Disability insurance: The forgotten safety net
In today’s world, just about everyone uses credit to obtain the things that they want or need, but do not have the cash on hand to pay for immediately. We use credit in many forms, such as a mortgage loan to buy a house, a student loan to pay for education for ourselves or our children, an automobile loan to purchase a vehicle, or credit cards to purchase big ticket items like new appliances.
When used wisely credit can be a helpful financial tool, allowing you to spread the cost of a large purchase over time. Many consumers will also use credit cards when faced with unexpected expenses, including home or auto repairs and medical emergencies. Credit cards offer convenience when traveling, such as renting a car, reserving a hotel room and making purchases all without carrying a lot of cash.
There is also a downside to using credit. It can be expensive. You need to be aware of interest rates, finance charges, annual fees, and penalties. These items can all considerably increase the cost of any purchase made using credit. There is also the ever-present temptation to overspend, since it so easy to just swipe your card and not worry about the amount that is being charged. Overspending on credit cards leads thousands of consumers into financial difficulty each year.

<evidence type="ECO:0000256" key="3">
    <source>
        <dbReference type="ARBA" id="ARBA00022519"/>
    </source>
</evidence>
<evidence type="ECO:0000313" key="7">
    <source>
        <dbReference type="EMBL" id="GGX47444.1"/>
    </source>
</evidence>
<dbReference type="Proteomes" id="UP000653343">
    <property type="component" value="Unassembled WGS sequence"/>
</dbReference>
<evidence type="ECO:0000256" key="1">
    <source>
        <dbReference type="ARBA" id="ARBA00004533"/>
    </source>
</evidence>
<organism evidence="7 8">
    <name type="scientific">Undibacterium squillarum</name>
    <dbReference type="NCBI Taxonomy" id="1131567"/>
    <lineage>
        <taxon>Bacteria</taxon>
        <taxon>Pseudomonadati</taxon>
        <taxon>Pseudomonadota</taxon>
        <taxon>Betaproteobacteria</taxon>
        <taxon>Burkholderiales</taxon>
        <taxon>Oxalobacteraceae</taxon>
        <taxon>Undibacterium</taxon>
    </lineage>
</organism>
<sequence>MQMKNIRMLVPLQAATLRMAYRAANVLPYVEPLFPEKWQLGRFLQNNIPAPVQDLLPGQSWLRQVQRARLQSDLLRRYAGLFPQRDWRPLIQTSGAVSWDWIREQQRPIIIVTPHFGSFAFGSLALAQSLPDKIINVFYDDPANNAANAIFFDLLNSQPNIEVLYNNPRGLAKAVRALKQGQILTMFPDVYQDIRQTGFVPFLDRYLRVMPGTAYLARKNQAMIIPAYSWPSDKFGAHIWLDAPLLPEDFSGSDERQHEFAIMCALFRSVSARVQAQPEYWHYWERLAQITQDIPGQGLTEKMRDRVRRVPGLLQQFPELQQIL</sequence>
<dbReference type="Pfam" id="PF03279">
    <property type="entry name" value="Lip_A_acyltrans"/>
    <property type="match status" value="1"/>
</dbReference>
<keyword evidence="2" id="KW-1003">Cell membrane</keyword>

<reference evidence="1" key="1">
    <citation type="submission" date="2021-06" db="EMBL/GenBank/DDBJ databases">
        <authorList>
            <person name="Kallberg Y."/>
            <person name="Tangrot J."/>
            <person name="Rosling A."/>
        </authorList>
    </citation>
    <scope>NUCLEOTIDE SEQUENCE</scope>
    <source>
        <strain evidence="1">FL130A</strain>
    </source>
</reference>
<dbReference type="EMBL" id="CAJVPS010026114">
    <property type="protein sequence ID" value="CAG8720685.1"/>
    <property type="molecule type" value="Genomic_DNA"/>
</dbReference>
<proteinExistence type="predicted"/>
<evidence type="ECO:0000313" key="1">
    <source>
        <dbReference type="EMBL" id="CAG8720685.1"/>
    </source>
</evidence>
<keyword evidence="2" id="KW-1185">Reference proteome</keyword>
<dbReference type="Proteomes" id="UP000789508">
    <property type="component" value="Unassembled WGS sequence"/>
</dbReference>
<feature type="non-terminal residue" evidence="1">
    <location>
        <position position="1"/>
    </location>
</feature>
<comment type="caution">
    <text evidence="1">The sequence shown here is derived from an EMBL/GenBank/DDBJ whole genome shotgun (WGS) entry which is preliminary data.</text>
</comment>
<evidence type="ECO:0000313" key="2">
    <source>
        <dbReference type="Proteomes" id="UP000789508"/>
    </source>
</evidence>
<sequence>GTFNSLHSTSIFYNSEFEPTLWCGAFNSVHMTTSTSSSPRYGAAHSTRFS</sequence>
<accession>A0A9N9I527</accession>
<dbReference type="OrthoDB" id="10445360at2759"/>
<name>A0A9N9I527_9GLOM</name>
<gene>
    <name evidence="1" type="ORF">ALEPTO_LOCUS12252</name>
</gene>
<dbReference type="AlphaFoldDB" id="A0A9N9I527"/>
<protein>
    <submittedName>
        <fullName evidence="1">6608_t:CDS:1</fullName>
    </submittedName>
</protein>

It is possible to use credit wisely if you take control of your finances by creating a realistic spending and savings plan so that you are aware of how much credit you can afford. This is where a budget can be very helpful. It allows you to outline your monthly expenses looking at how much you have available to spend and save, as well as how much debt you can afford to take on and repay. It is important to borrow only what you can afford to pay back. The general rule of thumb is to spend no more than one-third of your income on debt including mortgages, credit cards and consumer loans (auto loans, student loans, and lines of credit).
To be continued in our next blog post.Back to Financial Resource Center
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